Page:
Bruton’s tyrosine kinase inhibitors delay disease progression and extend survival in patients with relapsed/refractory mantle cell lymphoma
Mantle cell lymphoma (MCL) is a B cell malignancy that is typically clinically aggressive with a poor prognosis.1 When MCL patients progress into relapsed/refractory MCL (RRMCL), the median overall survival (OS) is usually reduced to around 1 year. Currently, three Bruton’s tyrosine kinase inhibitors (BTKis), ibrutinib, acalabrutinib and zanubrutinib, were approved by the United States Food and Drug Administration (FDA) for treating RRMCL.1,2 In Hong Kong, ibrutinib is the first licensed BTKi followed by acalabrutinib.1,2 In a recent phase 3 clinical trial, ibrutinib has demonstrated progression-free survival (PFS) and OS benefits in RRMCL patients with greater survival benefits observed in patients who have failed only one line of therapy prior.1,3 Professor Tse, Wai-Choi Eric, Clinical Professor at the Department of Medicine, Li Ka Shing Faculty of Medicine, The University of Hong Kong, shared his insights on the unmet needs of RRMCL treatment and the potential of ibrutinib as the first licensed BTKi in Hong Kong for treating RRMCL.†
The unmet needs for RRMCL to be addressed
While MCL is a rare malignancy that accounts for only 3% of all non-Hodgkin lymphoma (NHL) cases in Hong Kong, its prognosis is generally slightly poorer than patients with other B cell malignancies such as diffuse large B cell lymphoma (DLBCL).1,4 Indeed, MCL patients with an intermediate and high Mantle Cell Lymphoma International Prognostic Index (MIPI) risk score have a median OS of 51 and 29 months, respectively.5 In patients who have progressed into RRMCL, the prognosis is worsened to a median OS of approximately 1 year which is consistently observed in existing data across patient populations in Hong Kong, Asia and the Western countries.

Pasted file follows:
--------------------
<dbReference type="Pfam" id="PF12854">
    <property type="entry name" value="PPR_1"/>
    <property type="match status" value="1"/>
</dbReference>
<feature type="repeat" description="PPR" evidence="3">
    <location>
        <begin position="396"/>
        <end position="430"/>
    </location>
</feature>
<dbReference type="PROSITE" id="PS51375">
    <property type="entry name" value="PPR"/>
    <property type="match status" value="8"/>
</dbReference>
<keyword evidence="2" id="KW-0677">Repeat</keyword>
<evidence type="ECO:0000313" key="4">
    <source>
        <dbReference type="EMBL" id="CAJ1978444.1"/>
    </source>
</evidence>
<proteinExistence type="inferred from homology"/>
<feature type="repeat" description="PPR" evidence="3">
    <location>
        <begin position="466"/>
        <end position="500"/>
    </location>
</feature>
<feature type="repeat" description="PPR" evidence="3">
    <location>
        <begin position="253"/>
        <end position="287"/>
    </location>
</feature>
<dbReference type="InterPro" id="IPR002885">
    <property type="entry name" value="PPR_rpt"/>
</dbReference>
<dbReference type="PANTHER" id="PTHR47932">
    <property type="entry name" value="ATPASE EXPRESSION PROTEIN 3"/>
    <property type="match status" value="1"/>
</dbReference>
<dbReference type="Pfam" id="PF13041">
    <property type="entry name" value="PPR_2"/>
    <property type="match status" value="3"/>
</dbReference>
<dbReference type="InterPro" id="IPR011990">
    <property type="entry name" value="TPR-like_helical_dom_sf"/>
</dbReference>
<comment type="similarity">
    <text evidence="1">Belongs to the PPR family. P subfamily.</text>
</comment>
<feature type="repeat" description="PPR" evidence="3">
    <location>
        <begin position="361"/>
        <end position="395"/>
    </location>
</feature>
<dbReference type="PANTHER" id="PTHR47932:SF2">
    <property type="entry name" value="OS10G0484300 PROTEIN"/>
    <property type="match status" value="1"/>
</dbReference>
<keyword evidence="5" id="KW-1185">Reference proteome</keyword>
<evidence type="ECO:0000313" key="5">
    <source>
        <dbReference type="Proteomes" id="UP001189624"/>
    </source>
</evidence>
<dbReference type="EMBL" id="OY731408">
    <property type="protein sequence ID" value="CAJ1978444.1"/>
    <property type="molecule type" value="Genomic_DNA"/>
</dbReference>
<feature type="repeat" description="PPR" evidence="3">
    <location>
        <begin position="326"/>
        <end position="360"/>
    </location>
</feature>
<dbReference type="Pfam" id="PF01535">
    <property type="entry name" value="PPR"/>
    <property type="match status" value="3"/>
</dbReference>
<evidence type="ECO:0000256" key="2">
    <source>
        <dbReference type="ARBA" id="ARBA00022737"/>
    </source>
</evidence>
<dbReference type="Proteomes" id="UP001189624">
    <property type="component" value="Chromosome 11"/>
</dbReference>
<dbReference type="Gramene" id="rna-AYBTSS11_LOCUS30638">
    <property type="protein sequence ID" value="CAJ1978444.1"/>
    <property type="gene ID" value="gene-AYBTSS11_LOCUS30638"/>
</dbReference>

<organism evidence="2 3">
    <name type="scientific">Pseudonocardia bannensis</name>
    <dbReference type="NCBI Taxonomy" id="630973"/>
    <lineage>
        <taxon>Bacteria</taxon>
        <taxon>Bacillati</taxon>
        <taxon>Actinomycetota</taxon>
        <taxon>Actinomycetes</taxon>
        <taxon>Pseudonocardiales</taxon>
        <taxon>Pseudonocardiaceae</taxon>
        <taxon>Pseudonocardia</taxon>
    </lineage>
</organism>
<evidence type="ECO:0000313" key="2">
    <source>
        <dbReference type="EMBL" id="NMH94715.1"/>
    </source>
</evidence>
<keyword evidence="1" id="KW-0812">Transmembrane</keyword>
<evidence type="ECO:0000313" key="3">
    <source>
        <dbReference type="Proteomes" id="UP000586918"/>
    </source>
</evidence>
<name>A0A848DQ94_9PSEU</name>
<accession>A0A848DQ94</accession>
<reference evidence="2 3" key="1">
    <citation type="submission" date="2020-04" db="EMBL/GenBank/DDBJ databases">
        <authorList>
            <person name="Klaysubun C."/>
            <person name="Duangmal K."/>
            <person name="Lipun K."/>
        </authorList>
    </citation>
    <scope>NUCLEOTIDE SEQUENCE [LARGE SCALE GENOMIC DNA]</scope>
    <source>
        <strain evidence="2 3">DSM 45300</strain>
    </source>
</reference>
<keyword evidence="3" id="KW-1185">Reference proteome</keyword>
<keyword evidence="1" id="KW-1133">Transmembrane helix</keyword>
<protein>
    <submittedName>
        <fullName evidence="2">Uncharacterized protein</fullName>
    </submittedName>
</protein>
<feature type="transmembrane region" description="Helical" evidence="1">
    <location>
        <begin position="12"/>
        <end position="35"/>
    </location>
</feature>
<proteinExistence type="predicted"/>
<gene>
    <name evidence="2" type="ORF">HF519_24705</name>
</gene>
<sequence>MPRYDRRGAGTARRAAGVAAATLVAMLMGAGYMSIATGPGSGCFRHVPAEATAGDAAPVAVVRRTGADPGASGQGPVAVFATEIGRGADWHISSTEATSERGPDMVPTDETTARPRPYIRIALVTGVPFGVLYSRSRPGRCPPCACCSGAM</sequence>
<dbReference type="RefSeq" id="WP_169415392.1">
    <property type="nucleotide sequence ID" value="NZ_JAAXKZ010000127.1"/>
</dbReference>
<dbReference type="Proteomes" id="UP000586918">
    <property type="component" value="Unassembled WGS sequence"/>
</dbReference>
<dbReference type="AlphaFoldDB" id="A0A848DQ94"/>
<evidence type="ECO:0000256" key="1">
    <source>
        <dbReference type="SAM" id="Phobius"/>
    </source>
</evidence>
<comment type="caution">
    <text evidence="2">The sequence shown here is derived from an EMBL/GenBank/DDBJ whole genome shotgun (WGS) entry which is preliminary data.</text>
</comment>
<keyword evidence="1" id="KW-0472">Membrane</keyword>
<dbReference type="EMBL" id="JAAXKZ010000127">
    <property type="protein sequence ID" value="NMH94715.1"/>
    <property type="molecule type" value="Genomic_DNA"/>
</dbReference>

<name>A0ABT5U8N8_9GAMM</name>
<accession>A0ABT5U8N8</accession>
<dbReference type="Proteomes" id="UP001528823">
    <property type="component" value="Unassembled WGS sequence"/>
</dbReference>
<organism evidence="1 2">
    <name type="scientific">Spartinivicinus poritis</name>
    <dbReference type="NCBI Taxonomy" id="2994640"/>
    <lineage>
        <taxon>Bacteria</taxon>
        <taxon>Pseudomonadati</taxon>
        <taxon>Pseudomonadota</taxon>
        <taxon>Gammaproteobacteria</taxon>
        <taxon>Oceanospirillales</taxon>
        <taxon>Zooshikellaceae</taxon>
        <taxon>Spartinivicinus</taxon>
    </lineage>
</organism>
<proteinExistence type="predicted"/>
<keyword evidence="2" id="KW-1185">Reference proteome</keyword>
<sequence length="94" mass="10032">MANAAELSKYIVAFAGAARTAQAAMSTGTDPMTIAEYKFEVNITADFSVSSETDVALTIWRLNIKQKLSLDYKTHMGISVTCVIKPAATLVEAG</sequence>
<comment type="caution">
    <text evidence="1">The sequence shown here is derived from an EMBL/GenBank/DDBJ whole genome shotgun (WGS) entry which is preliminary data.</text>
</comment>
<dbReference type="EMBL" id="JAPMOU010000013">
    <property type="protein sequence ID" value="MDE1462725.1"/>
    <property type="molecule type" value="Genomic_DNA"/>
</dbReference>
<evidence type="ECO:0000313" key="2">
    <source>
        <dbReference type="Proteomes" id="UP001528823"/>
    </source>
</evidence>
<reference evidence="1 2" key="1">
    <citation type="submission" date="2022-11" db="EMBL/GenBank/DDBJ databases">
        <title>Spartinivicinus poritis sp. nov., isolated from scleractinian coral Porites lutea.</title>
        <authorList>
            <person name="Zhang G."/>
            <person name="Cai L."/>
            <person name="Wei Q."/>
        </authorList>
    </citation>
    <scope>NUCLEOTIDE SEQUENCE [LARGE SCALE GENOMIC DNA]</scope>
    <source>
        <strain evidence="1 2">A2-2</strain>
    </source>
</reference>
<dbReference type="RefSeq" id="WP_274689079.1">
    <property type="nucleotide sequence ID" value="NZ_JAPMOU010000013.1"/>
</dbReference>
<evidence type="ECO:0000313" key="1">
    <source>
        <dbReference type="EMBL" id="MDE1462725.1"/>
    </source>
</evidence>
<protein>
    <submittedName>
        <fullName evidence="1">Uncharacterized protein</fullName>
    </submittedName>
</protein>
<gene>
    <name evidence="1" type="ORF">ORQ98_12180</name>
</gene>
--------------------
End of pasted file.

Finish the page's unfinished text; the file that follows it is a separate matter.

Previously, MCL patients in Hong Kong were commonly treated with rituximab-based chemoimmunotherapy. However, the response rate and duration of response of traditional chemoimmunotherapy are often inadequate that results in poor PFS and OS among patients with relapsed/refractory diseases.6 At the same time, patients who have received prior chemoimmunotherapy in the first-line setting would be unsuitable for another round of chemoimmunotherapy in relapsed/refractory setting. To address these unmet needs, an alternative therapy would be required to extend the PFS and OS benefits in MCL treatment to relapsed/refractory patients.
BTKi as an alternative option in the current MCL treatment landscape
By inhibiting the B-cell receptor signaling pathway, BTKi can induce apoptosis and decrease levels of antiapoptotic proteins that can lead to cancer cell death in MCL patients.7 In the pivotal phase 2 ACE-LY-004 study, acalabrutinib was shown to have an overall response rate (ORR) of 81% with PFS of 20 months. 2 Similarly, the pivotal phase 2 BGB-3111-206 study showed that patients receiving zanubrutinib have an ORR of 85% with a PFS of 17 months.2 In the pivotal phase 3 MCL3001 study, ibrutinib had also demonstrated an ORR of 77% and a PFS of 16 months. 2 With demonstrated safety and tolerability profile, the FDA has approved all three BTKis for RRMCL treatment.2
In Hong Kong, ibrutinib is the first licensed BTKi for the treatment of RRMCL.1 As a first-in-class, once daily oral agent, ibrutinib treatment does not require hospitalization and is generally more tolerable than cytotoxic chemotherapies. Recently, the phase 3, international, open-label, randomized clinical RAY study has further demonstrated that ibrutinib as monotherapy has an ORR of 68%, where 21% of the RRMCL patients have achieved complete response (CR) with a median PFS of 13.9 months.1 In the 7.5-years extended follow-up pooled analysis of the SPARK, RAY and the PCYC-1104 studies, half of all patients treated with ibrutinib had a longer PFS than the prior regimen of chemoimmunotherapy before enrolling into the study with a quarter achieved ≥1 additional year of PFS benefit when compared to chemoimmunotherapy.8 At 5 years, 19% of patients were still progression-free and 41% of patients have survived.8 From local real-life experience, the response rate to treatment was also similarly higher among RRMCL patients receiving ibrutinib than those receiving chemoimmunotherapy.